There’s No Place Like Home

We spent most of the first week of March in the Atlanta area officially getting in some face time “in the office.”  Unofficially – and the best reason, as far as I’m concerned (and since I’m the author here, my opinion is the only one that matters…) – we were catching up with friends.  We had a great time; Abigail and Jackson were being impossibly cute and sweet and generally awesome, which they usually are.  I still don’t want one, but I certainly wouldn’t complain about having more chances to shake up and return my friends’ (and brother’s and sister’s) children!  I also wouldn’t complain about having more time with my friends south of the Mason-Dixon, but it doesn’t seem likely, considering that we live above the 45th parallel.  Nonetheless, we had lots of good conversation – and food!  I’m not stepping on the scale to check, but I’m sure I gained some weight over the week.  Ably Asian, Chick-fil-A (twice), Marietta Diner, Canoe, Krispy Kreme.  It wasn’t all top-notch, Top Chef-type food, but it was all delicious!

Atlanta and Ellijay were enjoying sublime spring weather (minus the Saturday morning rain, which I can forgive since it didn’t delay my flight), so it was quite jarring to step off the plane in Flint to fresh snow and considerable winds.  We were supposed to get up to 2″ of snow Friday-Saturday, but it looked a lot more like 6-8″.  The roads were clear, and our spring is still a few weeks away, so I was pleased with the additional accumulation; the trees were heavily frosted and mesmerizing the last hour of our drive.  I thought I might be pining for the warmer temperatures and fresh-sprouting greens of spring, but I’m not.

We woke (after a glorious, much-needed night of sleep) to unblemished blue skies, and of course the fresh snow.  After lunch, we embarked upon our day’s adventures on the Leelanau Peninsula.  Our first stop was at Hendryx beach – a location new to us – and ventured out onto the ice shelf.  Close to the shore, the scene was almost silent.  The air was still, only a single swan for company (there were a couple ladies there when we arrived, but I think we scared them off), and no road traffic.  After realizing we were over very shallow water, we did what Mom would have once chastised me for, and got close to the edge.  Then we heard what sounded for all the world like hundreds of peeping baby birds.  It took us a few minutes, but after some ice shelf exploration, we discovered the noise was coming from the friction of the broken ice sheets floating on the water next to us.  Somehow, the tableau was even more serene when punctuated by the music of the clamorous ice than with soundless stillness. [Click any pictures for a larger version.]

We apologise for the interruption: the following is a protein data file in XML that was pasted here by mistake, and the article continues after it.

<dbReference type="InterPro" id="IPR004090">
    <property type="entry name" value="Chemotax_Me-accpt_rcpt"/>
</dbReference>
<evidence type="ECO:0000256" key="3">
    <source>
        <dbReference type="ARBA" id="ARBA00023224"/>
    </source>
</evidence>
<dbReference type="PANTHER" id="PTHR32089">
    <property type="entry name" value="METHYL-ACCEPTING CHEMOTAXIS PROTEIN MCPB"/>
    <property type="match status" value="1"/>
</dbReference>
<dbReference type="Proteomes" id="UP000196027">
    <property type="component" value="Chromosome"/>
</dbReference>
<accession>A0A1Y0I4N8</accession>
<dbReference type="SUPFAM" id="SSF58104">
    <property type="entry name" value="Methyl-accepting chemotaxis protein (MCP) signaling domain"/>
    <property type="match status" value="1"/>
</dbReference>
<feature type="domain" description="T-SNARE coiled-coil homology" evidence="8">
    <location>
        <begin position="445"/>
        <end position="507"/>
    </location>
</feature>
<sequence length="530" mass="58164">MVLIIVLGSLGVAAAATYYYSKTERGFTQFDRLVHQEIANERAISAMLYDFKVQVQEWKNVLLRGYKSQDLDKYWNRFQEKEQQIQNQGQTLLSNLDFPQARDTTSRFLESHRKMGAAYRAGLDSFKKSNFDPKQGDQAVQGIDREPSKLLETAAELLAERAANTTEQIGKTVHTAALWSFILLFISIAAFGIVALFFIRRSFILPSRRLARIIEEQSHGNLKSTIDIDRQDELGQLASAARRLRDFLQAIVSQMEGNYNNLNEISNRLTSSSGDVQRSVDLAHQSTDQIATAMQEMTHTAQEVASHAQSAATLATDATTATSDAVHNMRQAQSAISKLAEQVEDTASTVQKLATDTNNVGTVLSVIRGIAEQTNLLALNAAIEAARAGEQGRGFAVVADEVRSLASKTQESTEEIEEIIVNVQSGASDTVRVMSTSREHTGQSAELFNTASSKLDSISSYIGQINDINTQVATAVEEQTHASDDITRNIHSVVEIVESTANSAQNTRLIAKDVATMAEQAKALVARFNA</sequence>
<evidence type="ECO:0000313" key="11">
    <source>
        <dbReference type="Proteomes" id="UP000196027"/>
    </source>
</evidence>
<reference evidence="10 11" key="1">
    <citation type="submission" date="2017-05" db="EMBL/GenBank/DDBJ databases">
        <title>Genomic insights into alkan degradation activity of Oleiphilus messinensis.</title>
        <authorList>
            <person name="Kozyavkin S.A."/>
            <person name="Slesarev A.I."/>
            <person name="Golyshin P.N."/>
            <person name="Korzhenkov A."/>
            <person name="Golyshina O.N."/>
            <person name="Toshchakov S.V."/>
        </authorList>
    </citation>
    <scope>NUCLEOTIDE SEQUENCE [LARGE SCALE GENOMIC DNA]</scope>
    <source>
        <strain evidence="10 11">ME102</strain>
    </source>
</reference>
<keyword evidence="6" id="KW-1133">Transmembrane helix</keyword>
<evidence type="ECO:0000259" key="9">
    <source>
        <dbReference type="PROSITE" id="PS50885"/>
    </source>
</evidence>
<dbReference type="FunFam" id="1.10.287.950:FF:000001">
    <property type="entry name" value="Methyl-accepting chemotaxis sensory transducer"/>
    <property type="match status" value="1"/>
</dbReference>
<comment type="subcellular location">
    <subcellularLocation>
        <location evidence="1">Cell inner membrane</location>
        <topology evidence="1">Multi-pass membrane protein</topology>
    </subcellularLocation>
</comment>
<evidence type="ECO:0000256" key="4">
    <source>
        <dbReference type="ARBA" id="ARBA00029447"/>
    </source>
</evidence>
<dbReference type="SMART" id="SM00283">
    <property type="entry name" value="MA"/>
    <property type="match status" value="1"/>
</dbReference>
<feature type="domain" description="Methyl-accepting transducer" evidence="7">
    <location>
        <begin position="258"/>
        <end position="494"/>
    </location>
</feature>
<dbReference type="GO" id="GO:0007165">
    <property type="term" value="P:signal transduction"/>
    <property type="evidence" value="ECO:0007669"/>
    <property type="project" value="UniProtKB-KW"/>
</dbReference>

After my fingers were thoroughly frozen (winter temperatures + no gloves + lots of pictures = cold fingers), we left the beach (ha!) to see what else we could find.  The findings turned out to be some interesting striations in the ice on some small bay.  Also, some other pretties:

Leaving the roadside distraction behind, we rounded the tip of the peninsula only to arrive at South Beach.  (Channeling Dave Barry: )I am not making this up.  I have a picture, but decided it was not picturesque enough to deserve an online presence.  South Beach was resplendent with sun, surf and sand, or at least sandy ice.  Unlike the other side of the peninsula, which was in what I’ll call the wind shadow, this side was squarely facing it.  (Head on: apply directly to the forehead.) The mixed sand-and-ice shelf was fissured in places from the recent freeze-and-thaw cycles, but the ducks were impervious.  Or maybe just bird-brained (teehee).  Regardless, it was cold, slippery, and absolutely stunning:

Continuing south, we stopped just north of the Dunes in Glen Haven at a restored historic village.  I took a picture of the cannery building, because the colors were a study in juxtaposition, but I don’t love it.  I put it up anyway, so don’t judge it too harshly.  We found something we did love though: remains of an old, large pier.  We’ll be back, and I’ll post pictures from underwater when we do.)  In the meantime, these will have to suffice:

We were so close to the Dunes, that their immense gravitational field pulled us in.  I was compelled to do the climb (Tony was not inclined likewise), and I’ll admit that it’s more fun in the summer when you sink down with each bouncy stride down the steep grade.  The sand was quite crunchy, and I was glad not to have fallen.

If the home is where the heart is, surely northern Michigan is home.  It’s good to be back.

See? They really *do* look awesome in the snow.

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